San Antonio Express News
Sunday, August 14, 2005
Blooms may last longer in cooler climates but cooler climates do not have the potential for two spectacular bloom periods each year as South Texas does. Most of us expect our flowering perennials to bloom well in the spring but overlook the best possible season for bloom – – fall. Remember, plants are not flowering to make us happy; they are flowering to produce seed and complete the reproductive stage of their life cycle. If the old flower stalks are cut off and not allowed to mature seeds, the plant will attempt to make more seed. Then we get to enjoy another bloom cycle.
Hot weather greatly shortens the life and beauty of blooms. During the spring bloom season, Texas weather is making the transition from winter to summer. Unfortunately the transition period may only be for several days, i.e., Texas temperatures rapidly change from frosty to scorchy. The fall weather conditions, in comparison, are ideal for blooms. Usually extremely hot weather ends in September and the cooler temperatures, especially at night, signal that the South Central Texas second “spring” has begun. These cooler temperatures stimulate plant growth and intensify the color and duration of the blooms. Many people do not prepare their plants for this second spring so they miss really the most spectacular bloom period.
August is the time to act. Remember, shrubs that bloom after June usually do so from buds that are formed on shoots that grow the same year. These shrubs should be pruned in late winter to promote vigorous shoot-growth in spring. Examples of shrubs that bloom on current season’s growth include: Buddleia David or B. globosa (buddleia or butterfly bush), Hibiscus Moscheutos (Perennial hibiscus such as ‘Moy Grande’, ‘Flare’, ‘Red River’), Hibiscus Rosa-Sinensis (Chinese Hibiscus), Hibiscus syriacus (shrub althea), Hypericum spp. (St. Johnswort), Lagerstroemia indica (crapemyrtle), Rosa spp. (roses), Tecoma stans or Esperanza and Vitex. There are many examples of flowering perennials which should be cutback to encourage reblooming. Fall-blooming perennials, such as Salvia greggii and S. farinancea, Mexican marigold mint (Tegetes lucida), chrysanthemums, and Salvia leucantha, should have been pruned periodically during the summer to keep them compact–if you didn’t do that pruning, cut them back by one-third as soon as possible. Perennial or Summer Phlox (Phlox paniculata) such as ‘John Fanick’ or ‘Victoria’ should be cut to the ground and allowed to resprout with new stems.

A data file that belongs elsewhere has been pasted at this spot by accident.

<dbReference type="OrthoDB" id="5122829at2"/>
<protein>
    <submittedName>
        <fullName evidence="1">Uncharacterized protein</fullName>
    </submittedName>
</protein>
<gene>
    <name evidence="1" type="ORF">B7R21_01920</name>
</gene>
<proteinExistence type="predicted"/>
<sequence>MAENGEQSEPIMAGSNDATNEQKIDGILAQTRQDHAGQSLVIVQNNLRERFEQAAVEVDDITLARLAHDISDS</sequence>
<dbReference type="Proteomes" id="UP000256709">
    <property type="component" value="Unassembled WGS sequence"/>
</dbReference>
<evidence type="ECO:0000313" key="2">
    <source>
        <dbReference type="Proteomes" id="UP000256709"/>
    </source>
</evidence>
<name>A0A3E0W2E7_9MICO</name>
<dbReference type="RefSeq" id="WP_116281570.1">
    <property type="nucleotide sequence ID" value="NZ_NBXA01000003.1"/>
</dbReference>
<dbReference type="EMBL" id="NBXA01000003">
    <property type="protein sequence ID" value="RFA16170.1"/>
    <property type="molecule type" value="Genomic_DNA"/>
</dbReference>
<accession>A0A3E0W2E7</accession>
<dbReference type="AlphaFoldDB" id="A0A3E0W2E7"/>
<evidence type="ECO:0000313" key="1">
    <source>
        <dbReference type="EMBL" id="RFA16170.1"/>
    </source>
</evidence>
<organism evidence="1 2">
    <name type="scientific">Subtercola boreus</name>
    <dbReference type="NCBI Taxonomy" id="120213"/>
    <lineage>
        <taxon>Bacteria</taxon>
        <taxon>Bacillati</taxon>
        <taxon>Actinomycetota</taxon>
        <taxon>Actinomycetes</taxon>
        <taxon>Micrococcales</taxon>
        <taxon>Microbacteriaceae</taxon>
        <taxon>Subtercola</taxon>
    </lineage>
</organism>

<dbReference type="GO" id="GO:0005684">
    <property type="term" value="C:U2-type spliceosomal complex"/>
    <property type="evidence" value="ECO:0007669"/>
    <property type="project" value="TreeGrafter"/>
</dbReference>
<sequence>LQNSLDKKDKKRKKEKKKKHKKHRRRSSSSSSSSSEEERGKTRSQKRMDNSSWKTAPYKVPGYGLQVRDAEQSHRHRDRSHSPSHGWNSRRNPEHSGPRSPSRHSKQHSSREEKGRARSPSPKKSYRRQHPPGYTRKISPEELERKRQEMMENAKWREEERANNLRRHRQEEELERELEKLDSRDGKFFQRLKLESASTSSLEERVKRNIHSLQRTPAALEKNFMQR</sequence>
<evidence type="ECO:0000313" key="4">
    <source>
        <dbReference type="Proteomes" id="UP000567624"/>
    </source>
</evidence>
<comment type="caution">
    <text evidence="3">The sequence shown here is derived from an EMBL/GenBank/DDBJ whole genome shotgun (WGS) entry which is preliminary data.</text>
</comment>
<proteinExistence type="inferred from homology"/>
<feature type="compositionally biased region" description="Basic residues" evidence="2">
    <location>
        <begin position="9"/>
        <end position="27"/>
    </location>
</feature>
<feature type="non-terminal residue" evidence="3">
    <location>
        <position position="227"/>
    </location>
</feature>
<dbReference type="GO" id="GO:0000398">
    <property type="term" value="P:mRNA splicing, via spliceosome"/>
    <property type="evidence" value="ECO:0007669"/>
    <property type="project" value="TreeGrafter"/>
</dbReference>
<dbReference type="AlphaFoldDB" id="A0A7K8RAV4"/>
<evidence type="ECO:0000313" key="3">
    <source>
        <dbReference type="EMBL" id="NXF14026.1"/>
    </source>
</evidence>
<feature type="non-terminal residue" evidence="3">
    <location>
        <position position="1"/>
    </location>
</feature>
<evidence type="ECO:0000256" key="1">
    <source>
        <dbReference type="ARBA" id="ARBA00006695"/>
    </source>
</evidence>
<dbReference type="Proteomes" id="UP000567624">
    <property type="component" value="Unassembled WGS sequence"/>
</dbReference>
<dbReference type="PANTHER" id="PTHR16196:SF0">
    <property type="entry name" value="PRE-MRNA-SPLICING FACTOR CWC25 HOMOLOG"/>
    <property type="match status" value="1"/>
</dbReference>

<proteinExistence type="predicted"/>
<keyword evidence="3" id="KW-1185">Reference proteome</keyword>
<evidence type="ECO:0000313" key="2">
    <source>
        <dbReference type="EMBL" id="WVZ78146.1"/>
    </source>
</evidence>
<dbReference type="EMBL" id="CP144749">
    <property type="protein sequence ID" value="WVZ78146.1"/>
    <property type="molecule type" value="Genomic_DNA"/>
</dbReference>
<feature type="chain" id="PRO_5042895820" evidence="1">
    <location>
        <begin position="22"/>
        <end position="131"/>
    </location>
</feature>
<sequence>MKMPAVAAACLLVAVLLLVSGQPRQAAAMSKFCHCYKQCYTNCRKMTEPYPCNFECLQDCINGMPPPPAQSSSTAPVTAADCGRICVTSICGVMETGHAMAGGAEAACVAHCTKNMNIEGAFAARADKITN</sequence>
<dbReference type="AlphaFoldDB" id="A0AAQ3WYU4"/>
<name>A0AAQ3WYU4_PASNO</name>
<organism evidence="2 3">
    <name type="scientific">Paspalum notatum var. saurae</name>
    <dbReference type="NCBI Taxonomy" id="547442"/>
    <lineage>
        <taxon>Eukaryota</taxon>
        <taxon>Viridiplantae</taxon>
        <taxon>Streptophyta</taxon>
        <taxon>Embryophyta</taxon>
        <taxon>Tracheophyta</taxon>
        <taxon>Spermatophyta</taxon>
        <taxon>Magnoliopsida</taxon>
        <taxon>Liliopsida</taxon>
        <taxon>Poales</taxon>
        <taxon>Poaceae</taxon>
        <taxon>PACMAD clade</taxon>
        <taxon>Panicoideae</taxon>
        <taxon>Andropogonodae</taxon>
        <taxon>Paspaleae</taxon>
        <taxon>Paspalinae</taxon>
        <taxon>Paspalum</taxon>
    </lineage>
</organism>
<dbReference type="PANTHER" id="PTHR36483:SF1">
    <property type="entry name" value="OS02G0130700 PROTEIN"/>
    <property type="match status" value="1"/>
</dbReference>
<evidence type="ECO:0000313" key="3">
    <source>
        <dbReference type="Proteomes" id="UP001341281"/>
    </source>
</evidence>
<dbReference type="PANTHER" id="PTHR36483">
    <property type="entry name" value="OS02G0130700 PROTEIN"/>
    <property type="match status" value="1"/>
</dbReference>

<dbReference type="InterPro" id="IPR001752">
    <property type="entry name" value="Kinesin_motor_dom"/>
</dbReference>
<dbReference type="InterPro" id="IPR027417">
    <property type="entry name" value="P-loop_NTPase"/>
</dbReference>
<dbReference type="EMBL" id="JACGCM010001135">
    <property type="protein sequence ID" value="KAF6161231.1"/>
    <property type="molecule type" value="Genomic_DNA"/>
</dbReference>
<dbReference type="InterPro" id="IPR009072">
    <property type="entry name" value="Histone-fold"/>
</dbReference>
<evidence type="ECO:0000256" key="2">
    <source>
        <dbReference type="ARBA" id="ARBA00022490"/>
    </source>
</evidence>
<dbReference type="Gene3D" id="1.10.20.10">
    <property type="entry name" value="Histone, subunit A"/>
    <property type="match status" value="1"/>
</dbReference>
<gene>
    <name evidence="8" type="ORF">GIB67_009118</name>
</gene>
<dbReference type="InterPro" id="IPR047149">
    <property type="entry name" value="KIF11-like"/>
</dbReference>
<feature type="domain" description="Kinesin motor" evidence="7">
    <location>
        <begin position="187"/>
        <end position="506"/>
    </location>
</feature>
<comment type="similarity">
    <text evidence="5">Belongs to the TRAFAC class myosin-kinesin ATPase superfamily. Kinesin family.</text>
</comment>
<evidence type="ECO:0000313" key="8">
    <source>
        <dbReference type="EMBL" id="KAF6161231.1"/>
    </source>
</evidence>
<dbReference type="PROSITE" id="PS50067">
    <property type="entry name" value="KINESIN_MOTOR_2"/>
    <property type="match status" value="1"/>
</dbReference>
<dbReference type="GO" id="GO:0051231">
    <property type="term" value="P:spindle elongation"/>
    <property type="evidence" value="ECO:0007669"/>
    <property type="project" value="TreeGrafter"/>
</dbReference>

To stimulate rapid re-blooming and more and larger flowers, one pound (1 cup) of a slow-release formulation of lawn fertilizer (19-5-9) should be scattered around each large plant or in a 100 square foot planting area after pruning. For cutting-back specifics for each of the above-mentioned plants, go to: http://www.plantanswers.com/garden_columns.htm and see the third column under the August listing entitled: “Cutback Now To Ensure Fall Blooms Later”. There are more details about rose pruning for the fall and how to make cut-flowers last longer.
So take action now to insure that you don’t miss our second spring and the beauty of the flowers which can adorn it.
Dr. Jerry Parsons is a Professor for Texas A&M University and a Texas Cooperative Extension Horticulturist for over 30 years in South Central Texas. For more information on this or other horticulture topics, go to www.plantanswers.com and our County Extension website at http://bexar-tx.tamu.edu.